The rebuilding and development of Kathmandu's infrastructure after last year's earthquake in Nepal offer a unique opportunity to improve the city's air quality. According to one ranking, Kathmandu is currently Asia's most polluted city (see go.nature.com/csbt1c).
Kathmandu's air pollution is increasing uncontrollably owing to a lack of environmental legislation in the face of haphazard expansion. The number of vehicles has tripled over the past ten years, and toxic particulates are now “far above” World Health Organization guidelines (A. Gurung and M. L. Bell J. Expo. Sci. Environ. Epidemiol. 22, 235–242; 2012). Unregulated industrial activity, dust from the congested road system and open burning of solid waste all add to the pollution. Moreover, Kathmandu lies in a valley, the topography of which causes temperature inversions that trap this polluted air — making it barely breathable on occasions.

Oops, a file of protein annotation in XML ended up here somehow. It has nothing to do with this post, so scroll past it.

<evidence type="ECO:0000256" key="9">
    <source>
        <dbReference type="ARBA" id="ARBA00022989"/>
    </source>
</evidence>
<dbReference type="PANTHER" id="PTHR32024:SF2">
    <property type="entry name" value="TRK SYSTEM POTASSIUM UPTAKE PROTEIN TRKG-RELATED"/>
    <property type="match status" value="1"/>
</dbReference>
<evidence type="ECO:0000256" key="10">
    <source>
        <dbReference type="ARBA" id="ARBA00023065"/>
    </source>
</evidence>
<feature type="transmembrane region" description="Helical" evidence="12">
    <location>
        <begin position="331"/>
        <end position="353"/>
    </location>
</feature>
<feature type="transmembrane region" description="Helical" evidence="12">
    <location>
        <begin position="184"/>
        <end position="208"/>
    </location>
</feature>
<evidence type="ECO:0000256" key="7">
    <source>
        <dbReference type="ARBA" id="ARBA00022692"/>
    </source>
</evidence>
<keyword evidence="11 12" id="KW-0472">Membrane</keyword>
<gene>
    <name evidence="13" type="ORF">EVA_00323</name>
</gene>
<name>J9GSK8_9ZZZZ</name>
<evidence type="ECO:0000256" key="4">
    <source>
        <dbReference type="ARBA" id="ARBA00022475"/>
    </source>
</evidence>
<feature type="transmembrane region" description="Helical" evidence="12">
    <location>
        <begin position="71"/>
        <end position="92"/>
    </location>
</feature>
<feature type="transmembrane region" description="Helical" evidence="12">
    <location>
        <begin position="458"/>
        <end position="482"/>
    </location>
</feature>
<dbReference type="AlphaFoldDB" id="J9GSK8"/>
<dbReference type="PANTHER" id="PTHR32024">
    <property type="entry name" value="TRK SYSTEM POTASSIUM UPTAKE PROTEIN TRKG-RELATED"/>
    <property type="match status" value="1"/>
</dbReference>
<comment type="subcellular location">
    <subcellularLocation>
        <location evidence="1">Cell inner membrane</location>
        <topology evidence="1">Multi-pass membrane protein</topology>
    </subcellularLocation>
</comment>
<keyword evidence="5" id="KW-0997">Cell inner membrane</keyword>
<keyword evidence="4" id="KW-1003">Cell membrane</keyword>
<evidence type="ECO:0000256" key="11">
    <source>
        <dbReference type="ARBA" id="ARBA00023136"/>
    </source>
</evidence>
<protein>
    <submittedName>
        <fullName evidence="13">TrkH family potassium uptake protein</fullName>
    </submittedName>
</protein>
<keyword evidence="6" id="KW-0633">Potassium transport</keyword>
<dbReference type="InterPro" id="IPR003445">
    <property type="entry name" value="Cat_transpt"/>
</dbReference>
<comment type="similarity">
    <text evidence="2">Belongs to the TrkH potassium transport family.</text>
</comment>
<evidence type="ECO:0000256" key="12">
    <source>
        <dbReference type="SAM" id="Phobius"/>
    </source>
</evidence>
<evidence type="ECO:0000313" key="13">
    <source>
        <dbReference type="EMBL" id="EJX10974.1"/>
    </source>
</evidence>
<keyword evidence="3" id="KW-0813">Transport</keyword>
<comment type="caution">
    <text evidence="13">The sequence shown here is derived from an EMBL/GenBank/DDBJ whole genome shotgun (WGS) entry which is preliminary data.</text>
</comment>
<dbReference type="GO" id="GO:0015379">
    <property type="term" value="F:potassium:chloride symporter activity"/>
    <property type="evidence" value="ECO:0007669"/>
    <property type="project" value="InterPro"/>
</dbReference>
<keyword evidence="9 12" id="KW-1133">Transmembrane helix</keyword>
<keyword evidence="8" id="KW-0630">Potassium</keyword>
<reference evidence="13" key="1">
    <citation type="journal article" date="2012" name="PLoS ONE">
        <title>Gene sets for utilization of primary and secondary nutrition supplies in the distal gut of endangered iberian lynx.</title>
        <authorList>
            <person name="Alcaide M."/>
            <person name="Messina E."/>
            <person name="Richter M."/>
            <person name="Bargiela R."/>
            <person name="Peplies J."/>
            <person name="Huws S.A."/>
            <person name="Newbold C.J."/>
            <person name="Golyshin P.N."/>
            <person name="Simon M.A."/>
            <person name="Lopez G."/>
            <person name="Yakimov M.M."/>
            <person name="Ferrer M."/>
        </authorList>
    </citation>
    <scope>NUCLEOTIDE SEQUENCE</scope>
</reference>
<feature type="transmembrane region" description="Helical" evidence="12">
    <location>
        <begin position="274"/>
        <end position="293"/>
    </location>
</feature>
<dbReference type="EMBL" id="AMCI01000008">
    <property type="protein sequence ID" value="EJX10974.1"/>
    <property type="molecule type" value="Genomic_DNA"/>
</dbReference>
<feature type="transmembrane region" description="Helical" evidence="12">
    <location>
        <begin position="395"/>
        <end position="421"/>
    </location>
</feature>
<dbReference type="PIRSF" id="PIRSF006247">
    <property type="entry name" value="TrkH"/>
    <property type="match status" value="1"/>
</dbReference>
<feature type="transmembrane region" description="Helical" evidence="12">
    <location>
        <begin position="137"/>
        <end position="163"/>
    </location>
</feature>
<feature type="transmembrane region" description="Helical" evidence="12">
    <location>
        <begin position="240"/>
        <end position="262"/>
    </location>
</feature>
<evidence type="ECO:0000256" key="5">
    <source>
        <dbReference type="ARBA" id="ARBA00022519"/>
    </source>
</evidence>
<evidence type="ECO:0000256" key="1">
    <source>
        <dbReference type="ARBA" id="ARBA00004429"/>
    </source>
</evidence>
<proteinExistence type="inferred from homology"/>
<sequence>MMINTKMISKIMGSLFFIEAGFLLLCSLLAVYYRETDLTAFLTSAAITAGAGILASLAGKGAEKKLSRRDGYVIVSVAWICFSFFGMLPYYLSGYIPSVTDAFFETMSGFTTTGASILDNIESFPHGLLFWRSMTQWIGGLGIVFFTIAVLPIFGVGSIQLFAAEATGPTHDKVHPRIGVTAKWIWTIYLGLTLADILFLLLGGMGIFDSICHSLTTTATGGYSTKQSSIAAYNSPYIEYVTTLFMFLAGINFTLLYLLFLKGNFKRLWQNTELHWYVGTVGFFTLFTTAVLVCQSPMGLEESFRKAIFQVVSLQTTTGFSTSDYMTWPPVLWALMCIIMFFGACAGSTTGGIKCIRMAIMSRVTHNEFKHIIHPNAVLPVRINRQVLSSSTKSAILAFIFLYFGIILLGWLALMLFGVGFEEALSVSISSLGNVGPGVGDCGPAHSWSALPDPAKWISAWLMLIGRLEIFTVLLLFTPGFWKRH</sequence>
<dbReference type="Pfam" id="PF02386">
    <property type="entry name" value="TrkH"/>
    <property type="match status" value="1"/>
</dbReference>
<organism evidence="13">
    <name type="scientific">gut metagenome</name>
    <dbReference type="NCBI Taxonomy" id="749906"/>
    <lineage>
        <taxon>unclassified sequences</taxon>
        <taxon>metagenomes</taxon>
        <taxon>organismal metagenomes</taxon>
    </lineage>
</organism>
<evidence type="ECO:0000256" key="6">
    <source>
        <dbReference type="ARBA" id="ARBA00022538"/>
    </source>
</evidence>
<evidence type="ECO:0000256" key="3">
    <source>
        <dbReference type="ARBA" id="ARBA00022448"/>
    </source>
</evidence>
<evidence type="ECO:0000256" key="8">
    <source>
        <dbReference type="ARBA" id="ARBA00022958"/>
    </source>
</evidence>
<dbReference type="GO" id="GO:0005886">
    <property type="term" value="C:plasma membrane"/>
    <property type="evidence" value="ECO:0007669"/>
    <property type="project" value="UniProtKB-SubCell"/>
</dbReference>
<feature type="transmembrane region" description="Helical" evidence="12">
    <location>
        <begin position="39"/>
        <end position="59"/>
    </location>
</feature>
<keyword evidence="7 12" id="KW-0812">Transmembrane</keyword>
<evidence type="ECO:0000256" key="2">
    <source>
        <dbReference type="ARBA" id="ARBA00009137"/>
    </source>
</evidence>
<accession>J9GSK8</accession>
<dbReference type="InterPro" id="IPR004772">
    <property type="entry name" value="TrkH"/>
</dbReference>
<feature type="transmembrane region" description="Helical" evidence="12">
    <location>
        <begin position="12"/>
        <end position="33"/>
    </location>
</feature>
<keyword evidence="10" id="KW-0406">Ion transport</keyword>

I urge the government to extend its clean-up and restoration beyond buildings, temples and monuments and to draw up stringent environmental regulations. The valley's 3 million inhabitants matter, as well as its tourists.
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Journal of Material Cycles and Waste Management (2018)